**This is one of the reasons why his collections affect me differently. Georgia has played an important role in Demna’s personal and professional development; he grew up watching what Georgian women wore. Thus, each collection says a little about our country and our tastes, like an overview of what is fashionable here. Demna is a storyteller and a designer, and his stories are so personal. From the Georgian point of view — the feeling of dramatism; black color; oversized silhouettes; sadness and celebration at the same time – it’s so specific in our culture. In Georgia, black is everything. We wear it everywhere, from funerals to weddings.

Until recently, we didn’t have fashion magazines – but especially in the 90s, people didn’t know anything about fashion designers or trends, but we still wore oversized black clothes. If you weren’t super rich, your parents would buy clothes two or three years in advance, so you could grow into them. It may sound funny, but it was our reality. We wore clothes from cousins ​​who were four or five years older. So yeah, we didn’t know Margiela or Balenciaga shapes, but we still wore oversized t-shirts and pants. It’s very much alive and prominent in the Demna fashion world now.

Do you consider Instagram as a curatorial space in the same way as an art gallery?Nowadays, social media is such an important tool, but it’s not easy to do it right. It’s a new way for young creatives to discover their own style. In today’s reality, Instagram can be used as a curatorial space that is almost equivalent to an art gallery because Instagram has the power of visual storytelling. There are many examples of this, but I don’t see Demnagram that way. I think Demnagram is more of a media platform.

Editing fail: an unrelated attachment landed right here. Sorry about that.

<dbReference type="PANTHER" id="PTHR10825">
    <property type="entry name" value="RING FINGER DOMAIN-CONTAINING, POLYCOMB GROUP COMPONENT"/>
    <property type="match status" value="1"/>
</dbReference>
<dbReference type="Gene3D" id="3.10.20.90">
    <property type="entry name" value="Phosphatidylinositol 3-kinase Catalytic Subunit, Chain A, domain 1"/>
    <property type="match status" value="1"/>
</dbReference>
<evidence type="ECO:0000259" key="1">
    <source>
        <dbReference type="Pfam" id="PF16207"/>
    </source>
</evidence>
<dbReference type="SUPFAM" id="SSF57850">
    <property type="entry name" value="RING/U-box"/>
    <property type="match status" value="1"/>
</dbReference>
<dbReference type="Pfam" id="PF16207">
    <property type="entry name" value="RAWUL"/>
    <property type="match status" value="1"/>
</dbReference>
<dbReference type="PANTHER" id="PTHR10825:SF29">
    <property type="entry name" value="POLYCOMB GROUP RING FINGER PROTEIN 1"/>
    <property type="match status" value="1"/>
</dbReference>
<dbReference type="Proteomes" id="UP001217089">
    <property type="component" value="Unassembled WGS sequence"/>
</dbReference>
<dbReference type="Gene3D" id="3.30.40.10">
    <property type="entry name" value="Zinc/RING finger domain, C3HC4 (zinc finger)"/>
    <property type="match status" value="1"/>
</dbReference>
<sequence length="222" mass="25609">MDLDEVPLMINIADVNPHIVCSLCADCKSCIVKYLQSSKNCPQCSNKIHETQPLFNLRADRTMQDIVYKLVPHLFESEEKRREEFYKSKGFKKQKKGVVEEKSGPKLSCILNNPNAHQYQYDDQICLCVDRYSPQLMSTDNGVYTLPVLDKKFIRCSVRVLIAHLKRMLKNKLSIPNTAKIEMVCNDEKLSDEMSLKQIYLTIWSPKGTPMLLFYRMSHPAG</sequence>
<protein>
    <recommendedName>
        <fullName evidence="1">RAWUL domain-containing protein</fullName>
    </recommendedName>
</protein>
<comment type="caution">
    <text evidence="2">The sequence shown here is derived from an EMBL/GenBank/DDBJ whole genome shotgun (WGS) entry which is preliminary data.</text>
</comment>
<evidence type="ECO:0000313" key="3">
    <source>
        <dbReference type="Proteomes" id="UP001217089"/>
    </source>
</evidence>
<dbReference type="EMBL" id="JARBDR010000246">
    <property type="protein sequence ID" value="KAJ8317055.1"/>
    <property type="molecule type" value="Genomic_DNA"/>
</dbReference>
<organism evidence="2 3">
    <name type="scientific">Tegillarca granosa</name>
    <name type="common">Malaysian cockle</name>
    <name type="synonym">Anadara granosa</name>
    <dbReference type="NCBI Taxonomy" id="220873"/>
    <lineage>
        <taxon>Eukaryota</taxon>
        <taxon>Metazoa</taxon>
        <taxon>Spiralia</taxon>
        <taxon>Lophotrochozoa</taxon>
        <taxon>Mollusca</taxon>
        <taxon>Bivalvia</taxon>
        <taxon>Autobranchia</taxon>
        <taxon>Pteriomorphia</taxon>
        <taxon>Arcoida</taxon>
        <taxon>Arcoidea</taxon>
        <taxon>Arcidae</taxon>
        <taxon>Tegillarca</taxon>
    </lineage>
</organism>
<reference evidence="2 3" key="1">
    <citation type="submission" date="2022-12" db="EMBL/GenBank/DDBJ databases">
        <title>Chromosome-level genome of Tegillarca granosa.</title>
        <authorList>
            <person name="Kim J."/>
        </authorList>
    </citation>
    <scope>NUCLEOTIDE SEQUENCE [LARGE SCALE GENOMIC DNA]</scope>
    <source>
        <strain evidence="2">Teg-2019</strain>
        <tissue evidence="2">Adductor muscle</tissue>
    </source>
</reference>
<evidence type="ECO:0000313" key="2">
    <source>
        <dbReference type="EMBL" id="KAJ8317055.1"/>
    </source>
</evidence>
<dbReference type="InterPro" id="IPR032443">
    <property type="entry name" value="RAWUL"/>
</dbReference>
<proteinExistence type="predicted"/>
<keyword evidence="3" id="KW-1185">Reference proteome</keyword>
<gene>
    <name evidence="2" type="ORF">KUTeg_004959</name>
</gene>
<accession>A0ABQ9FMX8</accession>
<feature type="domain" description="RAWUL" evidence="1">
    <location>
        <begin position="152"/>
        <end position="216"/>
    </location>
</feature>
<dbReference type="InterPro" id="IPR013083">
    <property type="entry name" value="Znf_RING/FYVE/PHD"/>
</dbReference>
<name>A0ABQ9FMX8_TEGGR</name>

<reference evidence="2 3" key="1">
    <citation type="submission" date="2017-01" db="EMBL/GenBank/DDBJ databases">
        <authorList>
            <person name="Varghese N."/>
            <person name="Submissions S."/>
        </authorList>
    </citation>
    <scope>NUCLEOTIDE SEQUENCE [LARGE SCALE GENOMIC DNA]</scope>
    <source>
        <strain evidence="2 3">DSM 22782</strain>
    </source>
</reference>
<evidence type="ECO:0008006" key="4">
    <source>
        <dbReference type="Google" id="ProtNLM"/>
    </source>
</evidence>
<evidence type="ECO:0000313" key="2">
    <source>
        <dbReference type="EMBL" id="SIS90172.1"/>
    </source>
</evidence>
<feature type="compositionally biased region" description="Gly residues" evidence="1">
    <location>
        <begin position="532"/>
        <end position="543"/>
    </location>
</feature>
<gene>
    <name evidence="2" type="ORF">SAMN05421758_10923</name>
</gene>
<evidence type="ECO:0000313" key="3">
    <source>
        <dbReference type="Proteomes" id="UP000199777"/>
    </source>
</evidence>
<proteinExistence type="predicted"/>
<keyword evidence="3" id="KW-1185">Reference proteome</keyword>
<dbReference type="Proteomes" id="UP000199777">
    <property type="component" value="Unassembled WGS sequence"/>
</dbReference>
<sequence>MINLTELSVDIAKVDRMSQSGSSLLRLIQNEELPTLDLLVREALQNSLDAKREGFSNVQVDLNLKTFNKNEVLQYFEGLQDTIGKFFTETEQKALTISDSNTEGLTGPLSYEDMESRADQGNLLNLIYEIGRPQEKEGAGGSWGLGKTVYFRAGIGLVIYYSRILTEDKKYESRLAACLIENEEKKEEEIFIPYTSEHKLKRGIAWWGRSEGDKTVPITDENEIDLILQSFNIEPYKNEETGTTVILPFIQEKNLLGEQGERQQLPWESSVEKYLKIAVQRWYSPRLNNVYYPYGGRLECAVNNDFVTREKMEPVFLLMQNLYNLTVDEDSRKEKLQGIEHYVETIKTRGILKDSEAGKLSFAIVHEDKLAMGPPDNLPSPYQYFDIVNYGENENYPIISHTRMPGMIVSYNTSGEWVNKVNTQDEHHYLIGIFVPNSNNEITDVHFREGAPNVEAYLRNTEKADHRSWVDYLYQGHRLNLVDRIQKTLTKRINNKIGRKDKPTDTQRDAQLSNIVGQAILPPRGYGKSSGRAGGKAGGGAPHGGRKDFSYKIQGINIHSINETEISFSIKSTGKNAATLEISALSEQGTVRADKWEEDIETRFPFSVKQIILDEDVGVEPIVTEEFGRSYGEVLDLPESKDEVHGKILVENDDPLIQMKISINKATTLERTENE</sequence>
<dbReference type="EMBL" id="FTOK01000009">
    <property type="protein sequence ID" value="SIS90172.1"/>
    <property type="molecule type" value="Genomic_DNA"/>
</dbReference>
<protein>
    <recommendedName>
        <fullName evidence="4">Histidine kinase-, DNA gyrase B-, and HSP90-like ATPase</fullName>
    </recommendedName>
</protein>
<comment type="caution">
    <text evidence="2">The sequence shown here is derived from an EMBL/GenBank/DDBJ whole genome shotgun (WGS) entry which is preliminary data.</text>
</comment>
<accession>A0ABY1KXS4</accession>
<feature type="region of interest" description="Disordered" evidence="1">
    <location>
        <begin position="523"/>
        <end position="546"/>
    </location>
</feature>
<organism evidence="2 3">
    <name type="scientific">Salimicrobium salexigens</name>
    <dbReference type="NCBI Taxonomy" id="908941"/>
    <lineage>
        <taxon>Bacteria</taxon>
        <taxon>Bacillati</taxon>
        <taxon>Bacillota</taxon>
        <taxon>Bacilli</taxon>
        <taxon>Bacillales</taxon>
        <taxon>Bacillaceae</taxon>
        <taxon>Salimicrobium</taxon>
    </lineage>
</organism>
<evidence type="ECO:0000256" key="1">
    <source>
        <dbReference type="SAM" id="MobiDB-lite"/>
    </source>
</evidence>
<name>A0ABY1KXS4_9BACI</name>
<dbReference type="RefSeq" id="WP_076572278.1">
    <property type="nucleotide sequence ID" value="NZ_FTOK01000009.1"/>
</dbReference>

You are now working with Balenciaga on the page. When did they get involved? How does their influence affect him? In March, I started working with the brand. @demnagram is officially endorsed by Balenciaga, and it’s the greatest honor to work with the Demna team. Right from the start, he gave me freedom on my own, and that’s very important to me because I have my own strategy. The Balenciaga team is always with me to help me with anything. With their help, my page is more reliable than ever for people. They send me everything in advance for my account and that helps me a lot. I never post rumors, leaked images or anything that is not confirmed or published directly by Balenciaga.

**You are now invited to the shows. How does it feel to rub shoulders with others who have been co-signed by Demna?
**When I decided to create @demnagram, I never imagined that one day I would attend the Balenciaga show, have the chance to meet so many amazing people and start working with the brand . It’s more than a dream come true. I was invited by Demna himself; he knew what it would mean for me to be invited by him. I’ve never been to fashion weeks, not even in Georgia, so Balenciaga was my very first show. I met people who work with Demna and they were very nice to me. Obviously I was so nervous, but thanks to them everything went well.

Hazel J. Edmonds

The author Hazel J. Edmonds